It is easily shown that the lossless 1D wave equation is solved by any string shape which travels to the left or right with speed . Denote right-going traveling waves in general by and left-going traveling waves by , where and are assumed twice-differentiable.C.1Then a general class of solutions to the lossless, one-dimensional, second-order wave equation can be expressed as
The next section derives the result that and , establishing that the wave equation is satisfied for all traveling wave shapes and . However, remember that the derivation of the wave equation in §B.6 assumes the string slope is much less than at all times and positions. Finally, we show in §C.3.6 that the traveling-wave picture is general; that is, any physical state of the string can be converted to a pair of equivalent traveling force- or velocity-wave components.
An important point to note about the traveling-wave solution of the 1D wave equation is that a function of two variables has been replaced by two functions of a single variable in time units. This leads to great reductions in computational complexity.
Traveling-Wave Partial Derivatives
Because we have defined our traveling-wave components and as having arguments in units of time, the partial derivatives with respect to time are identical to simple derivatives of these functions. Let and denote the (partial) derivatives with respect to time of and , respectively. In contrast, the partial derivatives with respect to are
Denoting the spatial partial derivatives by and , respectively, we can write more succinctly
where this argument-free notation assumes the same and for all terms in each equation, and the subscript or determines whether the omitted argument is or .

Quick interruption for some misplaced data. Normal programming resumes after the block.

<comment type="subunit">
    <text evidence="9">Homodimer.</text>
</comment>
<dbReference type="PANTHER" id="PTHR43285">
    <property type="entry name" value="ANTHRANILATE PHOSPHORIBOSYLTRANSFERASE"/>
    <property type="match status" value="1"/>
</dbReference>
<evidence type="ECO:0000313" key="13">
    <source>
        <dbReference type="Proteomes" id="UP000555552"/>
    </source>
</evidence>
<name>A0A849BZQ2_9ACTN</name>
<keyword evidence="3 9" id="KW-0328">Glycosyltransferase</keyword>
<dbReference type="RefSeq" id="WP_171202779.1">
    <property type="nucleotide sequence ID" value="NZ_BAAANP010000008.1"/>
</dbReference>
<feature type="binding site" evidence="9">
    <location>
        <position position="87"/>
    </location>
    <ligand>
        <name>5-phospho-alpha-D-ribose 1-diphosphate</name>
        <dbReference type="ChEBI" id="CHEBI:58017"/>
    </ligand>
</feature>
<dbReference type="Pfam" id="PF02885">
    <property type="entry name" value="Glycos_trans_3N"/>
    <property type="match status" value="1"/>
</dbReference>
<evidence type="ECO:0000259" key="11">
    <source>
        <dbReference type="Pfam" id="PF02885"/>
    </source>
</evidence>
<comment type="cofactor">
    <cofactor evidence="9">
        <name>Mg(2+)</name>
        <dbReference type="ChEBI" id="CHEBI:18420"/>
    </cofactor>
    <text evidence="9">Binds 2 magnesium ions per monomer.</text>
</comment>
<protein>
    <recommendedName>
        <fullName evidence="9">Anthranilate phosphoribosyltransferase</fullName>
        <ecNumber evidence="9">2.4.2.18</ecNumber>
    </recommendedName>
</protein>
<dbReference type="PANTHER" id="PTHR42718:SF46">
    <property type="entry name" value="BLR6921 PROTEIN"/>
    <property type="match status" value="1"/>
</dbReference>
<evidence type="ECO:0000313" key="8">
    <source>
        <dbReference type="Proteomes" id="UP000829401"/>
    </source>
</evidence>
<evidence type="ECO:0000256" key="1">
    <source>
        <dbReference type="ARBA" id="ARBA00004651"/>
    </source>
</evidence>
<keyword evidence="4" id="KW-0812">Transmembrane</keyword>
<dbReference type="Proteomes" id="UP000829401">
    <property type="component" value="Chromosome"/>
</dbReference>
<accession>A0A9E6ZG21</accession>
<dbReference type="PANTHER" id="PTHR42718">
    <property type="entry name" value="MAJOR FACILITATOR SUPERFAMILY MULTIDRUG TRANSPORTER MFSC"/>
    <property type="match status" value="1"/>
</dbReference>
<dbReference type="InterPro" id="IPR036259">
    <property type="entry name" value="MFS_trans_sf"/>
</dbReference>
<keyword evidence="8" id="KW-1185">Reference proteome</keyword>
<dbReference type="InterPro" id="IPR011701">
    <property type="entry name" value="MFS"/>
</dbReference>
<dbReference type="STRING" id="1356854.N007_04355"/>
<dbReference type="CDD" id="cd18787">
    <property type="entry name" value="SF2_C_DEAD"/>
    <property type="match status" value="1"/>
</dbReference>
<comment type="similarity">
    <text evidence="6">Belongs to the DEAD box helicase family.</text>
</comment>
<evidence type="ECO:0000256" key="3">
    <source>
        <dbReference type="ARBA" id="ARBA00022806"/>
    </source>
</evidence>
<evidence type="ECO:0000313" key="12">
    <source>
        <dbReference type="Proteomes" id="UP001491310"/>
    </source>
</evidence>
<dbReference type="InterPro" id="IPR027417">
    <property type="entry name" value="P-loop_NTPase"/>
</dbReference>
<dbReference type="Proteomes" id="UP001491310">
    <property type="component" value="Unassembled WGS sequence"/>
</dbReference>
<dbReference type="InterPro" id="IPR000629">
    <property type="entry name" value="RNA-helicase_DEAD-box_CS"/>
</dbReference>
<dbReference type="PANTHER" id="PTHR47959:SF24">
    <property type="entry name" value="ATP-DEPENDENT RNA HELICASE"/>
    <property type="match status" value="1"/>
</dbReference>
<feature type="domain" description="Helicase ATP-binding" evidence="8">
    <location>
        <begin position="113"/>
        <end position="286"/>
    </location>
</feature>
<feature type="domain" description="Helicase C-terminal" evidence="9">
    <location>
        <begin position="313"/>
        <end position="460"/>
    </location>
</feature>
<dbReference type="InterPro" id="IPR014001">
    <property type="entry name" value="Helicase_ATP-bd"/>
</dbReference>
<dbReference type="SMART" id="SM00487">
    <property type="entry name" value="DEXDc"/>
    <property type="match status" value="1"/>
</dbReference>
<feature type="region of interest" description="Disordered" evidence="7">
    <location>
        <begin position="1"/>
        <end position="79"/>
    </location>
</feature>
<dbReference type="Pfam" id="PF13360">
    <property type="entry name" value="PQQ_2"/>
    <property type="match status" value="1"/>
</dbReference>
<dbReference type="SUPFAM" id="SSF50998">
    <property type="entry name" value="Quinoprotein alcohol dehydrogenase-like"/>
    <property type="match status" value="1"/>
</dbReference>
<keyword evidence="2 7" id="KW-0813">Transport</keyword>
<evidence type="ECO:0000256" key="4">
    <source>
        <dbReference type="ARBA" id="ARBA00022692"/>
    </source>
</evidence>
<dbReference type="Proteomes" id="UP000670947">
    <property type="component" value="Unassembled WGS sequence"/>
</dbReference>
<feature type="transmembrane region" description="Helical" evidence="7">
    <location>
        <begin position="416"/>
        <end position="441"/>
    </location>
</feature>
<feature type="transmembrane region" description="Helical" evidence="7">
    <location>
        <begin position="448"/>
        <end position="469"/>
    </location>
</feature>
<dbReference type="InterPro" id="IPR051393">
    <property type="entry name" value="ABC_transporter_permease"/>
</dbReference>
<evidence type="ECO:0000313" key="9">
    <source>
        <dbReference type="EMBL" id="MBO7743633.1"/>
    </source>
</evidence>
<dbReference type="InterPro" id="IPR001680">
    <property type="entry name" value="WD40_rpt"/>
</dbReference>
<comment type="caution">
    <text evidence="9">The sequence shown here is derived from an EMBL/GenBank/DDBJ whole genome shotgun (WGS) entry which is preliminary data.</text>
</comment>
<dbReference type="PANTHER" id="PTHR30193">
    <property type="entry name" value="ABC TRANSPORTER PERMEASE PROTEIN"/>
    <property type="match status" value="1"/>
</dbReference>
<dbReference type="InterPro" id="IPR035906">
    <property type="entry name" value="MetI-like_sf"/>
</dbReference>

Now we can see that the second partial derivatives in are
These relations, together with the fact that partial differention is a linear operator, establish that
Use of the Chain Rule
To apply the chain rule to the spatial differentiation of traveling waves, define
Then the traveling-wave components can be written as and , and their partial derivatives with respect to become
and similarly for .
Because is an eigenfunction under differentiation (i.e., the exponential function is its own derivative), it is often profitable to replace it with a generalized exponential function, with maximum degrees of freedom in its parametrization, to see if parameters can be found to fulfill the constraints imposed by differential equations.
Substituting into the wave equation yields
Setting , and extending the summation to an integral, we have, by Fourier's theorem,
for arbitrary continuous functions and . This is again the traveling-wave solution of the wave equation attributed to d'Alembert, but now derived from the eigen-property of sinusoids and Fourier theory rather than ``guessed''.
We verified in §C.3.1 above that traveling-wave components and in Eq.(C.14) satisfy the ideal string wave equation . By definition, the physical string displacement is given by the sum of the traveling-wave components, or
Thus, given any pair of traveling waves and , we can compute a corresponding string displacement . This leads to the question whether any initial string state can be converted to a pair of equivalent traveling-wave components. If so, then d'Alembert's traveling-wave solution is complete, and all solutions to the ideal string wave equation can be expressed in terms of traveling waves.
The state of an ideal string at time is classically specified by its displacement and velocity
It will be seen in §C.7.4 that state conversion between physical variables and traveling-wave components is simpler when force and velocity are chosen as the physical state variables (as opposed to displacement and velocity used here).
Sampled Traveling Waves
The Finite Difference Approximation